“Marbles is the most popular game in the world and there are more marbles sold than all other toys combined,” said Michael Cohill, director of The American Toy Marble Museum in Akron.

And decades later, or even a century later, when lost marbles are found, they bring joy.

“At one time there were 34 marble companies in Akron,” Cohill said. “It was the marble capital of the nation. The first mass-produced toy marble came in 1884 and the last marble company in Akron closed in 1951.”

Municipalities would dump their garbage into a nearby stream or river, he said, echoing Vinch’s story about Bay Village. After the organics, rubbish and metal disappeared at the hands of time and nature, only glass remained and that included lots of marbles. They didn’t end up in the trash by getting thrown way intentionally, he said. Rather, most often children put them there. With slingshots.

When children became teenagers, Cohill explained, they usually quit playing marbles and start shooting with them. That meant entire marble collections were used as slingshot ammo, and very often that shooting took place at local dumps where the children spent countless hours shooting rats.

Cohill’s presentation afforded standing room only, and he was peppered with questions before and after he spoke.

“It’s rare to find a marble, but they are there,” he said. “Forever there’s been a category of marbles called frosties, and if you look at one closely you will see that it’s absolutely uniform in its frosting. But if you were to find one on the beach there would be tiny sparkles and little spots that you would never see in an intentionally frosted one. And the festival-goers all told me they can spot a fake a mile away.”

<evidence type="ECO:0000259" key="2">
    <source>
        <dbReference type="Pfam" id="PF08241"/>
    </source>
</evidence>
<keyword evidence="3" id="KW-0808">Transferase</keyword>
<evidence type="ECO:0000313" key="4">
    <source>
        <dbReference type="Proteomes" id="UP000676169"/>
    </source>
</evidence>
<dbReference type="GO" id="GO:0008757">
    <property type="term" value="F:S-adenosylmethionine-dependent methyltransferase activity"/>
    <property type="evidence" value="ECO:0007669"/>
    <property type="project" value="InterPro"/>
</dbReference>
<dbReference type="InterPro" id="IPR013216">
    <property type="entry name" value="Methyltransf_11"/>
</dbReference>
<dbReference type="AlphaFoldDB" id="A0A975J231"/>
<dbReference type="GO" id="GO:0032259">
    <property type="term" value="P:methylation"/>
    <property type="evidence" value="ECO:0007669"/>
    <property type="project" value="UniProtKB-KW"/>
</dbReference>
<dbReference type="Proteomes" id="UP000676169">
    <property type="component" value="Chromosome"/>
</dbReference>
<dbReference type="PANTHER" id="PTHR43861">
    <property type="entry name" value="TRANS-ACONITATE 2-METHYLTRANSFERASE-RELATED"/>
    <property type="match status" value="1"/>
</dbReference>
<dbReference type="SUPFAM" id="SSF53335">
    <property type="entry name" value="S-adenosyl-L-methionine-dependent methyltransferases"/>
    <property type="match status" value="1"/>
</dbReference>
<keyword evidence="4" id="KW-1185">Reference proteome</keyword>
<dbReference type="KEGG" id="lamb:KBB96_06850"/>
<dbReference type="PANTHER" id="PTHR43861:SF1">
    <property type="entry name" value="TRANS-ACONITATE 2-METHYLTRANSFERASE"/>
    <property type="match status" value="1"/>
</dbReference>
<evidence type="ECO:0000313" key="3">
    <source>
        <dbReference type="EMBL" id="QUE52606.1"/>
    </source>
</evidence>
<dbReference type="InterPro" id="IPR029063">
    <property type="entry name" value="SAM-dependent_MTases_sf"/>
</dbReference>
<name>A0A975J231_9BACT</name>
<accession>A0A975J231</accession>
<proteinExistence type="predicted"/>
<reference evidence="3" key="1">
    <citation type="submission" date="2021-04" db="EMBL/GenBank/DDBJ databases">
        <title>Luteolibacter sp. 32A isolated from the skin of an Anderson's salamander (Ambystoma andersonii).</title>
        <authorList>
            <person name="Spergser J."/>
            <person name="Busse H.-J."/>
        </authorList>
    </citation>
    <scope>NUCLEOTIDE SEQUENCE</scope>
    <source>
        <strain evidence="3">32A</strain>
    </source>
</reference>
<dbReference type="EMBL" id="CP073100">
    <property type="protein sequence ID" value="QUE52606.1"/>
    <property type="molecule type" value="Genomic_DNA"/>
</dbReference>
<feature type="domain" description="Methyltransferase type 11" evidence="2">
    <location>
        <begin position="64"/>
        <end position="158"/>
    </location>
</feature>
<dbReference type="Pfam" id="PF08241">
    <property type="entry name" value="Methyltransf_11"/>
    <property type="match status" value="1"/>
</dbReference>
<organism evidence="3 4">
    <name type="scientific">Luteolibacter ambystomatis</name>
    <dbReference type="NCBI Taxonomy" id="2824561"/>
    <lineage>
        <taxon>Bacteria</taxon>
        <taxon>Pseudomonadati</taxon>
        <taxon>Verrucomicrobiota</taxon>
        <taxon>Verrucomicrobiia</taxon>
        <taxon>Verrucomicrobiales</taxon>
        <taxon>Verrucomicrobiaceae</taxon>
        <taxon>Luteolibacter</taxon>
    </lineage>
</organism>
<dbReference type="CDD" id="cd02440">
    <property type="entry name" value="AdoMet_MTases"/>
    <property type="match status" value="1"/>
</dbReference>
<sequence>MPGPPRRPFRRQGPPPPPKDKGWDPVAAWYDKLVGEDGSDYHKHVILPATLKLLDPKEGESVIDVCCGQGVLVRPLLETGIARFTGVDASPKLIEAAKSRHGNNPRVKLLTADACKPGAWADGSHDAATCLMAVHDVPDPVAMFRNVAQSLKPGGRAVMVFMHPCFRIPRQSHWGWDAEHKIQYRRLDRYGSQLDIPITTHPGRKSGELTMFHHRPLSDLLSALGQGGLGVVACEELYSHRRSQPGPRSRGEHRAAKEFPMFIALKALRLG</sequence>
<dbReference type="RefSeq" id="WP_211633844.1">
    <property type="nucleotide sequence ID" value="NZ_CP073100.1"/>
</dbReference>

Cohill said anywhere communities dumped their trash in the water, there are marbles to be found.

Beverly Vinch of Washed Ashore Jewelry, poses with some of her and her sister-in-law’s creations at the 2022 North American Sea Glass Association festival. (Photo Credit: Cindy Van Cleve)

A family affair

Williams said that in recent years, collecting beach glass has become a rather popular pastime. All you need is a beach, or even a riverbank.

“I have collected river glass, and it’s really cool because it teaches the history of the area, especially if you research the area where you search, if it’s near old glass factories or shipping areas,” she said.

It’s especially attractive to families.

“It’s a hobby that transcends all socio-economics and ages. We have doctors and dentists that make jewelry, we have retired grandmas like me that collect as a hobby, and we have young children involved in it,” Williams said. “It’s not very strenuous, and it’s easy and educational.”

Vinch said she and her sister-in-law’s business began decades ago with her husband’s family. During their childhood in Lakewood, the kids spent long hours on Lake Erie shores playing and collecting glass. When the family sold the home, there were huge containers of beach glass in the basement.

“Since I had been dabbling in making jewelry I said, ‘Let’s see if we can do something with this,’” she explained. “We do mostly shows, and we try to stay mostly around Lake Erie or any of the Great Lakes. It seems like the further you get away from the lakes the more people don’t understand what you have and how special it is.”